Decision’s out (PDF)! It’s unanimous, written by Breyer, favoring the Commission, an outcome for which I had advocated. Unfortunately, nothing about tests for symmetry, which I proposed in the NYT and in an upcoming Stanford Law Review article.
More thoughts…The opinion is very short (barely over 10 pages) and is narrowly written, as Amy Howe as SCOTUSBlog writes. It doesn’t seem to do much more than state that population deviations of up to 10 percent are acceptable. It does as little as possible, while still upholding the Commission’s work. Several people, including me, filed briefs arguing that statistically, there was no measurable partisan offense. But the Court ruled in a way that did not require them to take a position on whether an injury had occurred.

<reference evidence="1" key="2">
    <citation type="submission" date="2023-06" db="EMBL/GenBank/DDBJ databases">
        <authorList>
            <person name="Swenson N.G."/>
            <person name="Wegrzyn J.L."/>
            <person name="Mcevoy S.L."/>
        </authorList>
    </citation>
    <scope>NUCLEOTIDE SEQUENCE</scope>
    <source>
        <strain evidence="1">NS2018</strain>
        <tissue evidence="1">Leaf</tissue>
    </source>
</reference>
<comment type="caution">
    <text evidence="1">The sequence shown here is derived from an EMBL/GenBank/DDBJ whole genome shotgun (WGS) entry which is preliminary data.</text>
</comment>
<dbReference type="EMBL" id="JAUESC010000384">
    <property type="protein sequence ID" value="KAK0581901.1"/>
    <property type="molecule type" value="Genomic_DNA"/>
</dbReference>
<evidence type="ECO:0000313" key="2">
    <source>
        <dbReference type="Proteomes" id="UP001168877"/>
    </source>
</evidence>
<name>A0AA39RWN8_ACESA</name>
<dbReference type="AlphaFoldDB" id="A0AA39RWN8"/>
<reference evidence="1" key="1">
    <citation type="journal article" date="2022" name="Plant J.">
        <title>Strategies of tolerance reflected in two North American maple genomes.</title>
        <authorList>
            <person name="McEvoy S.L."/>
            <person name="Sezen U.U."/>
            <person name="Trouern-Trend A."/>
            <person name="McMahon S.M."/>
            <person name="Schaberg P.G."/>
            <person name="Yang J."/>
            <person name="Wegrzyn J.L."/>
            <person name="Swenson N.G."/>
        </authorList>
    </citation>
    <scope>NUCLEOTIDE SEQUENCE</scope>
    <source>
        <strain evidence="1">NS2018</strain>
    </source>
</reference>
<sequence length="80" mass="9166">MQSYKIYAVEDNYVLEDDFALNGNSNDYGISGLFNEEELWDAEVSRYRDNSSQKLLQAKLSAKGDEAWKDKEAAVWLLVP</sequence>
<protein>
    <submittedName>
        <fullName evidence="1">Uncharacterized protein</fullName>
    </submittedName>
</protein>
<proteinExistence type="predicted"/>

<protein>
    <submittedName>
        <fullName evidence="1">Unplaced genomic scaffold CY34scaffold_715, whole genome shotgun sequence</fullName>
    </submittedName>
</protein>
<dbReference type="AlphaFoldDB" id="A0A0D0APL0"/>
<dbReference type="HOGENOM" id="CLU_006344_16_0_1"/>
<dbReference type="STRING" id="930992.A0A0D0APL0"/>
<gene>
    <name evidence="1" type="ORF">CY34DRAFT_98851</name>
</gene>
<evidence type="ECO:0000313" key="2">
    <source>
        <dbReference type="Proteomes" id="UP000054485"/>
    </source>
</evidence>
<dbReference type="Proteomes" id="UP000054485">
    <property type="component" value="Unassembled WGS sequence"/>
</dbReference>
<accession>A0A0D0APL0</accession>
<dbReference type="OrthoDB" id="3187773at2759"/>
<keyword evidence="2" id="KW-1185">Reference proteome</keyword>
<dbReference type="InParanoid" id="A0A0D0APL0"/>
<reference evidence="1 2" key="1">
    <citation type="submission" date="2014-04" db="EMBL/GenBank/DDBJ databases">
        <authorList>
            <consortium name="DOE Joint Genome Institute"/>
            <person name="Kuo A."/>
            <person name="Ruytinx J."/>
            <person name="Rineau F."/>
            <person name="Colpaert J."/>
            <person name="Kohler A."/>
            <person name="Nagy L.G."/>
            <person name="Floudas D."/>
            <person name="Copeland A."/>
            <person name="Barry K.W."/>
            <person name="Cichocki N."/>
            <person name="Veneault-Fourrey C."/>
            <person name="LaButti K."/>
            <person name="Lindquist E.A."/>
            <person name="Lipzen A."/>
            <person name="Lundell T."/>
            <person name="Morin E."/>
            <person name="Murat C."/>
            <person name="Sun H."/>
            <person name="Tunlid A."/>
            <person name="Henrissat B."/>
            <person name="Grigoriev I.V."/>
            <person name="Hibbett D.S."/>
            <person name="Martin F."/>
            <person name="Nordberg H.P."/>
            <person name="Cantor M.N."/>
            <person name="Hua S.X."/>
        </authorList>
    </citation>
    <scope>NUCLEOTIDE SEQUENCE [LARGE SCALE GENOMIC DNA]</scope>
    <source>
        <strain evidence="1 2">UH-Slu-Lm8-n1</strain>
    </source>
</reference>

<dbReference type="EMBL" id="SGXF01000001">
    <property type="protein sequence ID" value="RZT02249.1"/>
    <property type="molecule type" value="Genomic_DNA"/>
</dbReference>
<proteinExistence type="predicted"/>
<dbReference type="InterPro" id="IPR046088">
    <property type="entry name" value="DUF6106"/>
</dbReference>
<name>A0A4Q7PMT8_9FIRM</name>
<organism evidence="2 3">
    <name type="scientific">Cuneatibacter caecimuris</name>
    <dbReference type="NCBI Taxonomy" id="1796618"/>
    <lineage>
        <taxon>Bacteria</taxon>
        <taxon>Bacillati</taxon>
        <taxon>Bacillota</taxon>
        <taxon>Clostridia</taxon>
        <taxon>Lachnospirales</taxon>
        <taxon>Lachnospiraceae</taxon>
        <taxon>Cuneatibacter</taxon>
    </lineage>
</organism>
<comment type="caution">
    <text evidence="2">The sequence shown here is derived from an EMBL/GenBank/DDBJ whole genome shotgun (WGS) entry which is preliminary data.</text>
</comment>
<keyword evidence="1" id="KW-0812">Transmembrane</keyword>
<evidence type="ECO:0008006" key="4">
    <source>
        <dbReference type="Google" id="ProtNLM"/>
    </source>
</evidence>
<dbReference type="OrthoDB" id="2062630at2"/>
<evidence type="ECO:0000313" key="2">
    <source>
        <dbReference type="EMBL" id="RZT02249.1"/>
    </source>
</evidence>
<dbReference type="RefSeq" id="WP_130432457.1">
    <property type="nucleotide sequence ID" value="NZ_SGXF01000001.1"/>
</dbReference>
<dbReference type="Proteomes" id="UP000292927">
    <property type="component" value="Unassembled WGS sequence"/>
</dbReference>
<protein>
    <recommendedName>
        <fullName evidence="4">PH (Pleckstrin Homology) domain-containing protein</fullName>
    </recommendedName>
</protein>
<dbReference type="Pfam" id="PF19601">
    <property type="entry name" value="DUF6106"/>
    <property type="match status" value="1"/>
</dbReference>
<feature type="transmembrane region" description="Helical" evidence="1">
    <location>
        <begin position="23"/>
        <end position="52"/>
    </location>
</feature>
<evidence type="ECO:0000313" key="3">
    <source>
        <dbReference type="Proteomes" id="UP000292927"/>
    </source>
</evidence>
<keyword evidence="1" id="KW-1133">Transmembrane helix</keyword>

The narrowness of the opinion might reflect a new direction for the Chief Justice. On the one hand, Supreme Court opinions are unanimous, or nearly so. But in recent years they haven’t shrunk back from a series of 5-4 votes on controversial cases that roll back worker rights, voting rights, and other areas of standing law.
This redistricting case could have been such a situation. FantasySCOTUS had it as being anywhere from 5-4 (favoring Harris) to a 9-0 majority. As written, the opinion stayed well clear of matters regarding the Voting Rights Act, an area where the most conservative wing (Thomas, Alito, Roberts) don’t accept current law. Now that conservatives are probably headed for being in a 5-4 minority, Roberts may discover a new-found love for consensus – as a means of slowing down any advance for liberal priorities.
I initially became interested in this case as a means of advocating for a gerrymandering standard. With today’s decision, that didn’t work out. However, other cases are coming down the pike:Whitford v. Nichol in Wisconsin, and Shapiro v. McManus in Maryland (for a description, see pp. 36-41 of my article). The time is ripe for the Court to take up this question. If not this year, then next year. Onward!